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Catch up on coronavirus stories and special reports, curated by Mike Allen everyday

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Photo: TIMOTHY A. CLARY/AFP via Getty

The governors of Oregon and New Mexico issued two-week, partial lockdowns in their respective states on Friday.

Why it matters: The U.S. has seen a surge in COVID-19 cases over the last few weeks. Though officials have hesitated to reinstate the sweeping measures they enforced during the first wave, states are facing increased pressure as case numbers rise and hospital beds fill.

The state of play: The orders in both states will close non-essential businesses like gyms and entertainment venues and allow only take-out for restaurants and bars.

  • Retail outlets, grocery stores and pharmacies will remain open but at limited capacity, while churches will be required to host people in reduced numbers.
  • Oregon’s partial lockdown, set to start on Nov. 18, also limits social gatherings to six people.
  • Schools that “meet the metrics” will stay open, Oregon Gov. Kate Brown said at a press briefing Friday.
  • That will not change in New Mexico, either, when the state enters lockdown Nov. 16.

Where it stands: In the past week, Oregon has seen a 104% increase in average cases per day compared to two weeks earlier. Case rates are topping 1,000 daily, according to Brown.

  • COVID-19 hospitalizations in New Mexico have risen 231% over the past month. In the last two weeks, COVID-19 deaths jumped by 281%.
  • Renee Edwards, chief medical officer at Oregon Health and Science University, called Brown's order "difficult to hear but necessary."

Context: Other states are also beginning to ramp up restrictions despite reluctance to issue full lockdowns.

  • New York has closed nighttime bars and restaurants and limited private gatherings to no more than 10 people. New York City is considering shutting down in-person schooling as early as Monday.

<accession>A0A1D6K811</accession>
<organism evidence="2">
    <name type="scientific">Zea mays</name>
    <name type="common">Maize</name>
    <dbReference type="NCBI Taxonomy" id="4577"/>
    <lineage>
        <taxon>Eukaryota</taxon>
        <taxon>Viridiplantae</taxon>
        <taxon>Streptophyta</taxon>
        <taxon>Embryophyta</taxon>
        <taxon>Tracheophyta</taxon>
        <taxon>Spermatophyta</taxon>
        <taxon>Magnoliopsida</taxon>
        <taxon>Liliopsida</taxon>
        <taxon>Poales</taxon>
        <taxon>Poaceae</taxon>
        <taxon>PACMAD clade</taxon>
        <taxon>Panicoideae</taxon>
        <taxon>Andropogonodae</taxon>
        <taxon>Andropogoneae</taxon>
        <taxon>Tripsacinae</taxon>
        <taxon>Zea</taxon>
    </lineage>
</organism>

• The governors of California, Oregon and Washington issued a joint message on Friday urging out-of-state travelers to quarantine for 14 days upon arrival.

Go deeper

Jan 29, 2021 - Health

NYC set to restart indoor dining in February, weddings in March

Outdoor dining in New York City in January. Photo: Alexi Rosenfeld/Getty Images

Gov. Andrew Cuomo announced Friday that if the current coronavirus positivity in New York City holds, indoor dining will reopen at 25% capacity on Feb. 14, one of the busiest dining days of the year.

Why it matters: The forced closure of indoor dining in December caused major backlash, as New York's struggling restaurant industry had already been hit hard by pandemic restrictions. Restaurants will still be required to close at 1o p.m.

Updated 14 hours ago - Politics & Policy

Coronavirus dashboard

Illustration: Annelise Capossela/Axios

Jan 30, 2021 - World

Germany to impose travel restrictions to curb spread of coronavirus variants

Border police officers check passports and COVID-19 tests at Frankfurt Airport. Photo: Thomas Lohnes via Getty Images

Germany announced Friday that it was imposing new travel restrictions in an effort to curb the spread of more contagious coronavirus variants.

Details: All non-German residents traveling from countries deemed "areas of variant concern," including the United Kingdom, South Africa, Portugal, Ireland, Brazil, Lesotho and Eswatini, will be banned from entering the country, even if they test negative for the coronavirus.